“It’s a lie that all the Welsh can sing,” said Mr Hopkin-Griffiths; “the truth is that some can sing but they can all yell. And they were quiet this morning because they were listening to our Canadian visitor; I never was told that you could sing like that, my dear. We’ll want to hear more from you this afternoon.”
“I’m a pupil of Giles’, which should explain it,” said Monica, and once again Mrs Hopkin-Griffiths launched into an account of the fine things that had been said, and how well he had played, and how, perhaps, after all, there might be some sense in his treating music as a profession.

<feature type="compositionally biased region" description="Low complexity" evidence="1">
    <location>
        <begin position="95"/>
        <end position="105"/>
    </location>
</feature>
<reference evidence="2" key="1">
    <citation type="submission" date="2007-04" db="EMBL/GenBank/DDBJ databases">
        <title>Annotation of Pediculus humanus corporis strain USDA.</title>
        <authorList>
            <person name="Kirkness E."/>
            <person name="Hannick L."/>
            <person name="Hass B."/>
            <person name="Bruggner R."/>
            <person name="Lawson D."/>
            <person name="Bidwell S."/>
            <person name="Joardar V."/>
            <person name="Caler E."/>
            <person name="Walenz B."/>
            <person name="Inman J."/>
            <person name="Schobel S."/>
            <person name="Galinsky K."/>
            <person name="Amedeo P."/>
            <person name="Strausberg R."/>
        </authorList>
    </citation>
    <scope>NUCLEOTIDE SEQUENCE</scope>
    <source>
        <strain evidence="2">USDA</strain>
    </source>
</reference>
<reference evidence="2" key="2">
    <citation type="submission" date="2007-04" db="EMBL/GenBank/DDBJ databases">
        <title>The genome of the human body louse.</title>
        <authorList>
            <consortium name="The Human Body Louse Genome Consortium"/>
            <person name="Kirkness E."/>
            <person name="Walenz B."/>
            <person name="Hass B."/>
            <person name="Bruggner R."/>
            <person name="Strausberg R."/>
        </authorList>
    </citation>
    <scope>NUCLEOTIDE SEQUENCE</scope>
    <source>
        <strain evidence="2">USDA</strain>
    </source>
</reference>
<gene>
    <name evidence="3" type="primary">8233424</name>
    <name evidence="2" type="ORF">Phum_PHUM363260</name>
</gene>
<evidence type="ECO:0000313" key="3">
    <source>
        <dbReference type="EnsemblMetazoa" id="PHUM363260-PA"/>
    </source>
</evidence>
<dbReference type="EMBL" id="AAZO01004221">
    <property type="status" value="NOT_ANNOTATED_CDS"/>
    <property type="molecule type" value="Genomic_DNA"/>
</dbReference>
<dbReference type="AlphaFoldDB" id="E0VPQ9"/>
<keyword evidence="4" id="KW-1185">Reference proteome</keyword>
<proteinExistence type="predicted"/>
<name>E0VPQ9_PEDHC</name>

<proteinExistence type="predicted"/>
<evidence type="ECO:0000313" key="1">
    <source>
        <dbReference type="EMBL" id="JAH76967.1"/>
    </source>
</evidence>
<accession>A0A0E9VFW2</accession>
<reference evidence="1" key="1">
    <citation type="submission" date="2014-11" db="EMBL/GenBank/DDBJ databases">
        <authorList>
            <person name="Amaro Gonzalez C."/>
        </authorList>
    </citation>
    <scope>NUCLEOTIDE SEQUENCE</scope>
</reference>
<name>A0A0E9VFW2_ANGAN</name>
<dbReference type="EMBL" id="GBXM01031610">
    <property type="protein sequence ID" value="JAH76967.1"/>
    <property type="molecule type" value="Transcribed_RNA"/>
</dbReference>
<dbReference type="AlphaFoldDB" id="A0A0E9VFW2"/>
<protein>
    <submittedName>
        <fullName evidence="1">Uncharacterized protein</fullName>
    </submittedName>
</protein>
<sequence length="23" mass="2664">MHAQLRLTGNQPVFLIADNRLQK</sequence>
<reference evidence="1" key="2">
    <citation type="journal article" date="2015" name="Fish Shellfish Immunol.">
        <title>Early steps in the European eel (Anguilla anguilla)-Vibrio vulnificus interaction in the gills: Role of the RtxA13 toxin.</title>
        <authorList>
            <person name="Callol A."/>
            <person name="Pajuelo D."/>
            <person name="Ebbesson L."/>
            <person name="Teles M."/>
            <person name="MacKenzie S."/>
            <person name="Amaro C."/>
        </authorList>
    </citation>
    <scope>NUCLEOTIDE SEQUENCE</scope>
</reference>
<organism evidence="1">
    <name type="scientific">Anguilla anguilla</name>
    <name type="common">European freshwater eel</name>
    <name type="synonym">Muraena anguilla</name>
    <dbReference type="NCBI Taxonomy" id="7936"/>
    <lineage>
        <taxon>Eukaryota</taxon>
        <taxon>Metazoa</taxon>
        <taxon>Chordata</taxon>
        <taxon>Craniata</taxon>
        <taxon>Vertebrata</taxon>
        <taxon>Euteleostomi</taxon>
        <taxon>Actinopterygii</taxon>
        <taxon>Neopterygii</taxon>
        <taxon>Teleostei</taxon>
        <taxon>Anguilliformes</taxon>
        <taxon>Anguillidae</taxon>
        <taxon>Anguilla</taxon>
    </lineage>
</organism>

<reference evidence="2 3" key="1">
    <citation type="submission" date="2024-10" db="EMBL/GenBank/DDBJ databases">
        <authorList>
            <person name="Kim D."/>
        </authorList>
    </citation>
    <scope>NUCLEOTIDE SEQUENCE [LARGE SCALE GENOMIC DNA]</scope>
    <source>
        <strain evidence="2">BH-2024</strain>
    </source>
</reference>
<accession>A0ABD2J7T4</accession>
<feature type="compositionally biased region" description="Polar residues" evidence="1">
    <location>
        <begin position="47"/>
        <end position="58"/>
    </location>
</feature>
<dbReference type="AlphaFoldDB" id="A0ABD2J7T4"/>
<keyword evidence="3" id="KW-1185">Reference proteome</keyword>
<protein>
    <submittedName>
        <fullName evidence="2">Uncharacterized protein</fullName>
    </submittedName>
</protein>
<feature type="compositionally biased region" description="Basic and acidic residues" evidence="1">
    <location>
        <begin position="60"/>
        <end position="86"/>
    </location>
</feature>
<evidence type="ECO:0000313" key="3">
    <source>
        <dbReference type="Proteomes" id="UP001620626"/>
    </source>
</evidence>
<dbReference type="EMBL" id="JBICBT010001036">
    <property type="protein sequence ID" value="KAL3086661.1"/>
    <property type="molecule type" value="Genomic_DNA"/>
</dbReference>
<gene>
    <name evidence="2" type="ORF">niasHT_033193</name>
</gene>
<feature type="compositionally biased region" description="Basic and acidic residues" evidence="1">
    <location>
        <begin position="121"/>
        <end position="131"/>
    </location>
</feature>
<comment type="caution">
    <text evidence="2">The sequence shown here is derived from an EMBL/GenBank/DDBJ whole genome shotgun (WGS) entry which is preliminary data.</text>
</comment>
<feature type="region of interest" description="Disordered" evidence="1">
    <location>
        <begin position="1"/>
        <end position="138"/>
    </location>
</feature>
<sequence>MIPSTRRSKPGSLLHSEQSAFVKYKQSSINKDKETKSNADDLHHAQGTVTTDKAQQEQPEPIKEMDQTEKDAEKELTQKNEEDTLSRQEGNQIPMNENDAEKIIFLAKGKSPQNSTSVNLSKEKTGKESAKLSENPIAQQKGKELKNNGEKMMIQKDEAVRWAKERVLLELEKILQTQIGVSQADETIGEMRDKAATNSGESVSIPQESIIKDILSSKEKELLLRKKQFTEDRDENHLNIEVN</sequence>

“Mind you, Griff and I couldn’t be more sympathetic about Gilly’s music,” she said to Monica and Ripon, who were walking with her. “We’ve always said it was a wonderful gift, ever since he became so serious about it at school. There was a master there in his time who was wonderfully gifted — quite professional, really. And Gilly has made friends among musicians — one of them is this Sir Benedict Domdaniel, and I’ve heard he’s charming, though of course a Jew — but Jews are wonderfully gifted, aren’t they, and we must always remember it and particularly at Christmas. And some of his things have been broadcast, which is awfully good, too. And of course he’s so deep in this magazine — Lantern, isn’t it — and we thought that might lead to a job with a publisher, or something like that. And even a pupil! You know dear, you could have knocked me down with a feather, as the people say around here, when you came in yesterday, and knew Gilly, and he was your teacher. When Lady Phoebe gave us your name, it meant nothing to us — just that you were a Canadian studying in London, and of course I thought from the London School of Economics, because that’s where the Canadians all seem to go, and the dear knows why, because it seems to make them so gloomy and farsighted about nasty things. Gilly was thunderstruck. Thought I’d asked for you on purpose. He so resents any interference from me in his London life you know. But it was sheer chance; though Lady Phoebe always seems to think we’re musical, though I don’t know why. But music as a profession — well, nobody we know has ever done it, and one hears about the risks, and everything. What do you think, dear? Of course it’s different for you; you’re wonderfully gifted — oh, don’t say you aren’t, because I can tell just by looking at you. And also I expect you’ve your way to make. But Gilly could have such a different life, if he chose, and one does so want one’s son to make the right choice. Tell me what you really think.”